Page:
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Mike Pompeo, secretary of state of the United States, Vera Songwe (PhD)


Mike Pompeo, secretary of state of the United States, was casual, affable and positive discussing Africa’s prospects in his meeting with Vera Songwe (PhD), executive secretary of the UN Economic Commission for Africa (ECA), on February 19, 2020. Capping a three-nation visit to Africa, including Senegal, Angola and Ethiopia, Pompeo hailed private sector investments that will ensure further economic development and warned against “authoritarian regimes with empty promises” in a speech he gave at the ECA headquarters.


In a visit largely seen as part of the United States’ effort to counterbalance China's economic influence in Africa, whose combined trade with the continent’s countries tops 200 billion dollars, around five times as high compared with the North American country, the former Central Intelligence Agency (CIA) chief insisted that economic liberalisation is the way forward for Africa. “Socialist schemes haven’t economically liberated this continent’s poorest people,” he said, adding that Asian Tigers developed at the speed that they did because they liberalised their trade policies.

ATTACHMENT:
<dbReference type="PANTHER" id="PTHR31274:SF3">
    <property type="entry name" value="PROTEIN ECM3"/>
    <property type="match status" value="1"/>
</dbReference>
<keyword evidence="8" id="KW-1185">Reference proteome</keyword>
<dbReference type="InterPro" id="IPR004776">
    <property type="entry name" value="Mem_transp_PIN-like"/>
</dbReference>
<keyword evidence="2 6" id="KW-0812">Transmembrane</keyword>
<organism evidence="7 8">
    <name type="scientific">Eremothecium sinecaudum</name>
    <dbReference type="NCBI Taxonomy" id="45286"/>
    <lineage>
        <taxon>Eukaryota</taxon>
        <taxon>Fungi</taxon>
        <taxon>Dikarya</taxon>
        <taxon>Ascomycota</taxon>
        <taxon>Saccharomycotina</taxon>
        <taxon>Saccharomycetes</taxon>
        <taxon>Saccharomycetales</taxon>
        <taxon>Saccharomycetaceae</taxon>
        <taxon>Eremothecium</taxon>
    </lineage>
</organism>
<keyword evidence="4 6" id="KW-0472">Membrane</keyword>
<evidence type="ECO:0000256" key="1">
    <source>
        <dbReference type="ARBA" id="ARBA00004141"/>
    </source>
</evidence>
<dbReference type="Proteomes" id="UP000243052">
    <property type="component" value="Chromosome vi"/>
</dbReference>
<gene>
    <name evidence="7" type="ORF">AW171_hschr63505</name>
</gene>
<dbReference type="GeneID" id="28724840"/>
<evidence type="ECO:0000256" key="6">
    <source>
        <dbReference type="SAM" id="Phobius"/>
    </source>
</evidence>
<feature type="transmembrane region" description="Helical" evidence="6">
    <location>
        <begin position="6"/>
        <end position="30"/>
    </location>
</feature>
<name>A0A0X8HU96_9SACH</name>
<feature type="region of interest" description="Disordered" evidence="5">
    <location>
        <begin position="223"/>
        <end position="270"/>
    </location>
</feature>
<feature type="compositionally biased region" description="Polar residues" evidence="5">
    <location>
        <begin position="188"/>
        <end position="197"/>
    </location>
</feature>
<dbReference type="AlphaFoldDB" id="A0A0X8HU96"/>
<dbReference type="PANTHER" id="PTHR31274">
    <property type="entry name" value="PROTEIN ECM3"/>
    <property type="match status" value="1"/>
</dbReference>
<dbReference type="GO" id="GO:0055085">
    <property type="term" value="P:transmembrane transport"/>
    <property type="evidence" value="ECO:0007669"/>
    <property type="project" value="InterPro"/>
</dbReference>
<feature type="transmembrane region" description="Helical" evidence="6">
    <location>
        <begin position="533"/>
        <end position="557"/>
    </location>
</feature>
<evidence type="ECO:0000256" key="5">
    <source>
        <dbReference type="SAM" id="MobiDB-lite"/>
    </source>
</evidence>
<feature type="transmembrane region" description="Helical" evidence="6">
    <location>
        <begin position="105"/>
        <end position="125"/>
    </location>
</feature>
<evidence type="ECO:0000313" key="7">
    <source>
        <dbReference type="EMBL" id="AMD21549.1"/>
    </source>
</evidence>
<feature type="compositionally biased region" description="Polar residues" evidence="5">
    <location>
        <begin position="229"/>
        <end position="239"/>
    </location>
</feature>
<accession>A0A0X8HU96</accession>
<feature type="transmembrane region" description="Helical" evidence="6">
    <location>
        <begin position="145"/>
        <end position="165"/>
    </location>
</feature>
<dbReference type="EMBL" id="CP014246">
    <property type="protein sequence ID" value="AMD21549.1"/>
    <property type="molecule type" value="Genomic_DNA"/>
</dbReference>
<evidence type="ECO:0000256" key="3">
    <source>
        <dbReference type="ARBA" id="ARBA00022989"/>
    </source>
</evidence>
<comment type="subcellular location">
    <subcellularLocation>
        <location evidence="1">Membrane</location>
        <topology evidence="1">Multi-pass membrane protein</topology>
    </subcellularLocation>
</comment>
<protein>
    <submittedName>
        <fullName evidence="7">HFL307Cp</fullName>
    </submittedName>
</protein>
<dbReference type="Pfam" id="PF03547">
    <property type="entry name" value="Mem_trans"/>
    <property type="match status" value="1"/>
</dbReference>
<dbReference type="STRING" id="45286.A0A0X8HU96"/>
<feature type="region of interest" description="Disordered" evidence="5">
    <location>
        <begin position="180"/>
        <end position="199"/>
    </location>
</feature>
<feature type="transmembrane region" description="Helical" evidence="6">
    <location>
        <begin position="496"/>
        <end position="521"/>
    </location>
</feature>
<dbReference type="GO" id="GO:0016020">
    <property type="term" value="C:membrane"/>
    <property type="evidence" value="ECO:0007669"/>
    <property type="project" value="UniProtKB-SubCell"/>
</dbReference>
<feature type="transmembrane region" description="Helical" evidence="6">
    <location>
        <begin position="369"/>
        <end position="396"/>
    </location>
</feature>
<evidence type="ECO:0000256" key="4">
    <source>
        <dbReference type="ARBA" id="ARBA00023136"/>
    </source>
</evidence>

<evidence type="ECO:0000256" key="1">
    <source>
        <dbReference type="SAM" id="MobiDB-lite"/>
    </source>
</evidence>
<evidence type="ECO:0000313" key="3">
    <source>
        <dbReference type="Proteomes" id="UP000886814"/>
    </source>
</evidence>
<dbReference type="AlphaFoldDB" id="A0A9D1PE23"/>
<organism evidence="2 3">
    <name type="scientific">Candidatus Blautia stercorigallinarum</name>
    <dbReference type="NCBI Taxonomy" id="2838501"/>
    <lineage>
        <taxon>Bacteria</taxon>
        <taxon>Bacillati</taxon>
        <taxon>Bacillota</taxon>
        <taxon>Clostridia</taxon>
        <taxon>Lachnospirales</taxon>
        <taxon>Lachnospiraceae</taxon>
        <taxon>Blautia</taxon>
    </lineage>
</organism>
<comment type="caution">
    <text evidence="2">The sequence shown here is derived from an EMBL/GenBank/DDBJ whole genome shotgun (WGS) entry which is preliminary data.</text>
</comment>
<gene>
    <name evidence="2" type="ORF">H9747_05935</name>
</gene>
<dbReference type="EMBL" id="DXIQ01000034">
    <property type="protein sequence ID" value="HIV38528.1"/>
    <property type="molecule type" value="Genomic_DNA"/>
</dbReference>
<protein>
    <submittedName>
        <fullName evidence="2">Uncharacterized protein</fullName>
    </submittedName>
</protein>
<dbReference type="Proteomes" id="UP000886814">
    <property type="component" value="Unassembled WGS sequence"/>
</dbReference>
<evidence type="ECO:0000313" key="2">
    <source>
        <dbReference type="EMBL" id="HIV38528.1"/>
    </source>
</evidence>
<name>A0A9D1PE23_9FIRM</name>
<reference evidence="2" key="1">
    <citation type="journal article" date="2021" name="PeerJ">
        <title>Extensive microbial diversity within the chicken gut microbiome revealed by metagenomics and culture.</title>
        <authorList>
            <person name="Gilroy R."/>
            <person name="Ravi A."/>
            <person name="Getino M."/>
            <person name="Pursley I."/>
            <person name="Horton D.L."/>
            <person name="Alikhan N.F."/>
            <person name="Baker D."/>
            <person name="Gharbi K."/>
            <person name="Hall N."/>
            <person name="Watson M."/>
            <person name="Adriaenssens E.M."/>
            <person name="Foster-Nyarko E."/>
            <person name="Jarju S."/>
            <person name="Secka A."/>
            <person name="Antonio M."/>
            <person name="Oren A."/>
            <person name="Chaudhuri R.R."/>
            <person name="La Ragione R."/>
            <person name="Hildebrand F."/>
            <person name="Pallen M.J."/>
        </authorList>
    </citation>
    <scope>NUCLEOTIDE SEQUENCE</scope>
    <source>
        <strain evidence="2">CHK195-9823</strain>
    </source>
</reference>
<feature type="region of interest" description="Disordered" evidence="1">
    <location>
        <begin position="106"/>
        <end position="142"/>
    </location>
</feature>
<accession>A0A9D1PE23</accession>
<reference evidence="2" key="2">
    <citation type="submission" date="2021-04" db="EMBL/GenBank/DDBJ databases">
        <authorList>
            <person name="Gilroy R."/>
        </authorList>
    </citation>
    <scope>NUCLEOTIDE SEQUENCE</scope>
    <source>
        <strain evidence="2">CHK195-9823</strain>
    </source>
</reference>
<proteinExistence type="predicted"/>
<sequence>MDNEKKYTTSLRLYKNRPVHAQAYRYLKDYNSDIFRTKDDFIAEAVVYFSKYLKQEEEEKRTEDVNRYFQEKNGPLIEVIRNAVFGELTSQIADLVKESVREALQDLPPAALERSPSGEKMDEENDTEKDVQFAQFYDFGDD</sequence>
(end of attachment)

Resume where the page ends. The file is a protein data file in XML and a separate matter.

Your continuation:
This position runs contrary to the continent's history with trade liberalisation. In the 1980s and 1990s, African countries followed the advice of international financial institutions, opened their borders to trade, and were rewarded with negative short- and medium-term outcomes. Average gross domestic product (GDP) of sub -Saharan Africa fell within two dacades from over four percent to just above one percent by the early ‘90s. Ethiopia was one of the few to resist wide-ranging economic liberalisation.


In the United States’ big push to strengthen its economic relationship with Africa along the lines of free-market capitalism, the US Development Finance Corporation (DFC) was recently established by President Donald Trump’s administration. The Department is aimed at mobilising private capital to invest in projects in emerging markets. There is also Prosper Africa, an initiative to expand private sector activity between the United States and Africa by making trade and investment support services of the former more accessible. “True economic liberation delivered the greatest economic growth in human history in the United States of America. It can do the same for you,” he said before he finished his speech for a question and answer session with Songwe, which was closed to the audience that included bank and government officials, business owners, media and highschool students.



PUBLISHED ON Feb 22,2020 [ VOL 20 , NO 1034]



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